Highlights of SECURE 2.0 Act
As highly anticipated, the U.S. Congress passed SECURE 2.0 in late December 2022.
Following is an overview of certain provisions with which retirement plan sponsors and custodians will want to become familiar.
For plan years beginning after 2023, new 401(k) and 403(b) sponsors will be required to auto enroll their eligible employees at no less than 3% and no more than 10%. Unless an employee opts out, his/her contributions will auto increase by 1% each year after auto enrollment up to 10%. Plan sponsors who have (i) ten or fewer employees, or (ii) if the business has been in existence for less than 3 years, or (iii) church plans and governmental plans are exempt from the auto enrollment requirement.
For tax years beginning after 2023, all catch-up contributions for high-income wage earners to 401(k), 403(b) and governmental 457(b) plans will be made on an after-tax basis. (Those who earn $145,000 or less, as indexed, may still make pre-tax catch-up contributions.) This applies to the regular catch-ups (50 year old participants and older) and the enhanced catch-ups (increased catch-up contributions for those who have attained the age of 60, 61, 62 and 63 after 2024).
For 2023, the regular catch-up contributions for those who are 50 years old and older is $7,500 (for SIMPLE plans $3,500) and, effective for tax years after 2024, the increased catch-up contributions for the participants in the age group between 60 and 63 is the greater of either $10,000 (for SIMPLE plans $5,000) or 150% of the regular catch-up.
For example, if the regular catch-up is $7,000 then 150% of $7,000 is $10,500. So, for that year, the 60-year old can contribute $10,500 (which is the larger amount between $10,000 and 150% of the regular catch-up.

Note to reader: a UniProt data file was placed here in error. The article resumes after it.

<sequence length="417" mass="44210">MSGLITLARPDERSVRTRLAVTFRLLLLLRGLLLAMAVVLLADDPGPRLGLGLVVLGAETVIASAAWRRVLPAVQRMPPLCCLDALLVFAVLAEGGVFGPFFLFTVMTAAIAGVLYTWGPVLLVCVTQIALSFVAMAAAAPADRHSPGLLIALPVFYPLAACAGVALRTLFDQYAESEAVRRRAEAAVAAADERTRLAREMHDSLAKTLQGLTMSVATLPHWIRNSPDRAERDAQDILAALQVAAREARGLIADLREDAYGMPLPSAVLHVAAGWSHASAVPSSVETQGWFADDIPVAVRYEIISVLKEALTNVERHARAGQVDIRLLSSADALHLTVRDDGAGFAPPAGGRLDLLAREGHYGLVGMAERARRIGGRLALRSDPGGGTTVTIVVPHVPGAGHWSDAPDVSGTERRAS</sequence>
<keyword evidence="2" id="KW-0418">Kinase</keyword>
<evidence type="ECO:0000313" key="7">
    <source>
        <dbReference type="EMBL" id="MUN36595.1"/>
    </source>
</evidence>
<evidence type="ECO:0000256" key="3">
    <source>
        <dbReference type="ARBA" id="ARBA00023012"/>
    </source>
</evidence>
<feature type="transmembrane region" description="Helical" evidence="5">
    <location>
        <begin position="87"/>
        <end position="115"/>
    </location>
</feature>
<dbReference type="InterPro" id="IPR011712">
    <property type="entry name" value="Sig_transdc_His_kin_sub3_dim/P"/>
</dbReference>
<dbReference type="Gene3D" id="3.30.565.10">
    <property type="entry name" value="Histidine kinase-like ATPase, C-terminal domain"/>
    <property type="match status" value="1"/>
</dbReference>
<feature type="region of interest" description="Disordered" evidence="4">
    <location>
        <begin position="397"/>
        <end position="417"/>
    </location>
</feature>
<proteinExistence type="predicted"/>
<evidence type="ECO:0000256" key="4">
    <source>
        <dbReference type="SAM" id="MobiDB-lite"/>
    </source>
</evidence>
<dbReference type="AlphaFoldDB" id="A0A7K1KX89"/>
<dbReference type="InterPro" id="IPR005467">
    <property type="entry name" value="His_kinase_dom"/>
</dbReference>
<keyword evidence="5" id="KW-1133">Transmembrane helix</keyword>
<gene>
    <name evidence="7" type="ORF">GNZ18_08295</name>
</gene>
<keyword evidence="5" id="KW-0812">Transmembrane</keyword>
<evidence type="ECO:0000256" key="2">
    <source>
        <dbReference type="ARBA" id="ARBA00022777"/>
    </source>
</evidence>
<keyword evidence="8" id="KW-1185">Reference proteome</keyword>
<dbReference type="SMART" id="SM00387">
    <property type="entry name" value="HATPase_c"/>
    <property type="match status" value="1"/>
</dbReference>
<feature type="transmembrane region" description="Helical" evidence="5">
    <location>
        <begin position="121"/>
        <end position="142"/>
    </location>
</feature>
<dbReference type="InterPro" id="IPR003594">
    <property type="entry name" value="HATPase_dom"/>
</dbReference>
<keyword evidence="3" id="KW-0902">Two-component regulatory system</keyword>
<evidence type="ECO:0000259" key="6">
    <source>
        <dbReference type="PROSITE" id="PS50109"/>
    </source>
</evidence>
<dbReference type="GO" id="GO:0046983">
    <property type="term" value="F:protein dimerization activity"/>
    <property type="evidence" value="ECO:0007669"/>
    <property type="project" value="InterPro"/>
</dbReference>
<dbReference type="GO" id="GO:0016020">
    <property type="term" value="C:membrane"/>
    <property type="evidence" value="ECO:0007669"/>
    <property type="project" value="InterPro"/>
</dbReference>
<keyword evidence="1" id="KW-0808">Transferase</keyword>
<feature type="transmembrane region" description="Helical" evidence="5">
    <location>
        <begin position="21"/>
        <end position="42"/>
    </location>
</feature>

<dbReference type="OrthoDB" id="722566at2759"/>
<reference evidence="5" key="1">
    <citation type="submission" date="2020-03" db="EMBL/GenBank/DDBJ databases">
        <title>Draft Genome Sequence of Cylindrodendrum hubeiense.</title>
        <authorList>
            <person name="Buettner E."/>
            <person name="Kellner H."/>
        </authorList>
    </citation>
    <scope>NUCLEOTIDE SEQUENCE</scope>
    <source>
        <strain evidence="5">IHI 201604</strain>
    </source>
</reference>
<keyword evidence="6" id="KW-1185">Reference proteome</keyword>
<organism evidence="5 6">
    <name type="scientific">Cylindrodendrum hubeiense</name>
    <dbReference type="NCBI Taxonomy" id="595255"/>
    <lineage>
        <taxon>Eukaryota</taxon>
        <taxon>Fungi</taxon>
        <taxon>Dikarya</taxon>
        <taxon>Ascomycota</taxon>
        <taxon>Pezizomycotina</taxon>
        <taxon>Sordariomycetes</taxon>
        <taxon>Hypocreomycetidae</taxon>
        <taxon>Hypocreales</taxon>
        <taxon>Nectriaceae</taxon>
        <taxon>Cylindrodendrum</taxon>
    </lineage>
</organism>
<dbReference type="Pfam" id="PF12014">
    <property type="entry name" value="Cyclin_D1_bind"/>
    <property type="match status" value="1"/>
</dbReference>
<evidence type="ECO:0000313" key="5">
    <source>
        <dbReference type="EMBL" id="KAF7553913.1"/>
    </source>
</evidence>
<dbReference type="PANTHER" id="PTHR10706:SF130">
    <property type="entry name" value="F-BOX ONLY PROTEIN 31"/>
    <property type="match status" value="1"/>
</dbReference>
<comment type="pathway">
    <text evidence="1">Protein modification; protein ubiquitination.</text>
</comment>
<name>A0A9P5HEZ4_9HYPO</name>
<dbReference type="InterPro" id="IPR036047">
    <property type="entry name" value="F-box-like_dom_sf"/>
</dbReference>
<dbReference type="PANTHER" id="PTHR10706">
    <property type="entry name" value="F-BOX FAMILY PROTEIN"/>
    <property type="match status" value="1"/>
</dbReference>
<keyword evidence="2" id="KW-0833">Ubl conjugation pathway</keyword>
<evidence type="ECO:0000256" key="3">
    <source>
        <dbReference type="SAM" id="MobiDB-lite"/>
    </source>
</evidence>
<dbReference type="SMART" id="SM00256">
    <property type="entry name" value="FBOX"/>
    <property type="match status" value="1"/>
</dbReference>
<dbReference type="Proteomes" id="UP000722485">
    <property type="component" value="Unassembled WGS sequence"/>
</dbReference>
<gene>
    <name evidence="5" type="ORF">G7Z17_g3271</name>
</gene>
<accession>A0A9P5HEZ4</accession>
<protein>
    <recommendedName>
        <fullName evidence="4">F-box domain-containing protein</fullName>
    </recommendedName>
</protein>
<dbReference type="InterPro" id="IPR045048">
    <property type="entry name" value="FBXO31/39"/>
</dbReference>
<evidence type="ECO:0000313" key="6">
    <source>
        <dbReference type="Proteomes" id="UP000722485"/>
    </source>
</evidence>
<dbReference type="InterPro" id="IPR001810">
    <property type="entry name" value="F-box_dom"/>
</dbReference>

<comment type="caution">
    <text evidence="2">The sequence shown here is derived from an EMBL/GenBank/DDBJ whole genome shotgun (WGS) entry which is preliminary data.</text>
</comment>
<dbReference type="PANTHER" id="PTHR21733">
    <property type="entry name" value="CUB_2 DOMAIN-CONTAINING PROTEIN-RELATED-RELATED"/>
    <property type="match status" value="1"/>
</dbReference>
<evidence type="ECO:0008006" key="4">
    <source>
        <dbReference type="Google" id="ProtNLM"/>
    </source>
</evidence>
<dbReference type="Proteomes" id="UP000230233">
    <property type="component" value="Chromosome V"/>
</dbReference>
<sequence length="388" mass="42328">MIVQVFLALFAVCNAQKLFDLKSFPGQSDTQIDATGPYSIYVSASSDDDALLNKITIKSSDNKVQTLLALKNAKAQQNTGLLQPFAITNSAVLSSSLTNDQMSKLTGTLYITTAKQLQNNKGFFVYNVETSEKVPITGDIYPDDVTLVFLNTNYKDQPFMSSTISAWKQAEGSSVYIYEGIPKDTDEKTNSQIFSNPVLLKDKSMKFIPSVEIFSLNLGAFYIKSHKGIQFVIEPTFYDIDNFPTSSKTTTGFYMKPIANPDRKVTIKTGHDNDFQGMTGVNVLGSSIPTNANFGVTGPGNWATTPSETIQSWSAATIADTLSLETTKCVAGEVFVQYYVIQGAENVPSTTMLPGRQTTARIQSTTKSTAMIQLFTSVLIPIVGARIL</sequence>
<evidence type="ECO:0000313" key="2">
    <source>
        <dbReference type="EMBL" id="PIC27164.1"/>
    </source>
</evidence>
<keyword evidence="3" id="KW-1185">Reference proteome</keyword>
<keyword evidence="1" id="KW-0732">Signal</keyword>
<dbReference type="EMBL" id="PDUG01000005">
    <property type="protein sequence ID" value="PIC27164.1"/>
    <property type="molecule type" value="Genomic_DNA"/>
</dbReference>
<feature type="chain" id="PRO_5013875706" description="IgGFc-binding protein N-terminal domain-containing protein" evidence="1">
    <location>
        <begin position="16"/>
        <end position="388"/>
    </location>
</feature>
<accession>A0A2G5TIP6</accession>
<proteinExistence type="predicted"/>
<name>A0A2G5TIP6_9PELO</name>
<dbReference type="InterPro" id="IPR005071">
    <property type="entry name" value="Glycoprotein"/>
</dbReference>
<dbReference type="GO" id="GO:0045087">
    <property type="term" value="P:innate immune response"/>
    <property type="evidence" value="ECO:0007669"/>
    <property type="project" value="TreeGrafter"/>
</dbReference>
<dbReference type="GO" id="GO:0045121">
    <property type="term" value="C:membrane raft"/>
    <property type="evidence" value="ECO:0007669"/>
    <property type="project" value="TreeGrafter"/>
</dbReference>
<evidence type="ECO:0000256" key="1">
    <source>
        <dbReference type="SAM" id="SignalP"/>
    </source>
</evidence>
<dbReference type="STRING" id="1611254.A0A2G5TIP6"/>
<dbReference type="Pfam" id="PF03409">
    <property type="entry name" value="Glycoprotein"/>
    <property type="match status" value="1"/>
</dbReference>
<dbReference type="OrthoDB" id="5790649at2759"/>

Annual IRA catch-up contributions of $1,000 will be adjusted annually for inflation after 2023 and can be made on a pre-tax basis.
Plan sponsors will have discretion to amend their plans to permit matching contributions to qualified plans to match qualified student loan payments by employees. The employees, however, need to be otherwise eligible for a match in order to get a match on their student loan repayment.
Small employers will have an increased credit to write off start-up costs incurred to set up a retirement plan. Effective for tax years beginning after 2022, employers with 50 or fewer employees can claim the credit over 5 years for start-up costs. The amount of credit is adjusted based depending on whether the employer has 50 or fewer employees, 100 or fewer employees or more than 100 employees. No credit is available for employers with more than 100 employees.
One of the big changes is to further delay the required beginning date (RBD) for required minimum distributions (RMD). As of 2023 and through 2032, the RBD is age 73. Starting in 2033, the RBD is the age of 75. Starting as of 2023, penalty for failure to take timely RMD is dropped from 50% to 25% and even further reduced to 10% if the failure is timely corrected.